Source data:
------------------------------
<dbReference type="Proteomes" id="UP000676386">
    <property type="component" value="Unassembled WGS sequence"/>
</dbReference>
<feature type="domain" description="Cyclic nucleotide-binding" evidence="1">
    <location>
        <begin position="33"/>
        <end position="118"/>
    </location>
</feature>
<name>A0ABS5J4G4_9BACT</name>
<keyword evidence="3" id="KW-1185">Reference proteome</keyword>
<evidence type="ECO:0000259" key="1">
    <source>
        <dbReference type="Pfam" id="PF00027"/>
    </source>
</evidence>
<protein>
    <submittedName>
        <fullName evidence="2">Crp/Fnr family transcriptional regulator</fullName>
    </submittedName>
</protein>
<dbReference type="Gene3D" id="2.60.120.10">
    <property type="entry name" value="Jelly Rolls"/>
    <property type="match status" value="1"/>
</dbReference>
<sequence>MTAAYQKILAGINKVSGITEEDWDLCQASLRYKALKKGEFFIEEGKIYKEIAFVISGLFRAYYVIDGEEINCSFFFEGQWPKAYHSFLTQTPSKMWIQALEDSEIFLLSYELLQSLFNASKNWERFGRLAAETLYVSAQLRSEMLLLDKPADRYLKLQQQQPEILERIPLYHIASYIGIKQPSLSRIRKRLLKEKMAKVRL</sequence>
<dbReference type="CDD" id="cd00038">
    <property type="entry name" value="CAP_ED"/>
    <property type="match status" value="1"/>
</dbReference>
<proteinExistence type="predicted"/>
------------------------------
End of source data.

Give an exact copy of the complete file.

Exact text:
<dbReference type="Proteomes" id="UP000676386">
    <property type="component" value="Unassembled WGS sequence"/>
</dbReference>
<feature type="domain" description="Cyclic nucleotide-binding" evidence="1">
    <location>
        <begin position="33"/>
        <end position="118"/>
    </location>
</feature>
<name>A0ABS5J4G4_9BACT</name>
<keyword evidence="3" id="KW-1185">Reference proteome</keyword>
<evidence type="ECO:0000259" key="1">
    <source>
        <dbReference type="Pfam" id="PF00027"/>
    </source>
</evidence>
<protein>
    <submittedName>
        <fullName evidence="2">Crp/Fnr family transcriptional regulator</fullName>
    </submittedName>
</protein>
<dbReference type="Gene3D" id="2.60.120.10">
    <property type="entry name" value="Jelly Rolls"/>
    <property type="match status" value="1"/>
</dbReference>
<sequence>MTAAYQKILAGINKVSGITEEDWDLCQASLRYKALKKGEFFIEEGKIYKEIAFVISGLFRAYYVIDGEEINCSFFFEGQWPKAYHSFLTQTPSKMWIQALEDSEIFLLSYELLQSLFNASKNWERFGRLAAETLYVSAQLRSEMLLLDKPADRYLKLQQQQPEILERIPLYHIASYIGIKQPSLSRIRKRLLKEKMAKVRL</sequence>
<dbReference type="CDD" id="cd00038">
    <property type="entry name" value="CAP_ED"/>
    <property type="match status" value="1"/>
</dbReference>
<proteinExistence type="predicted"/>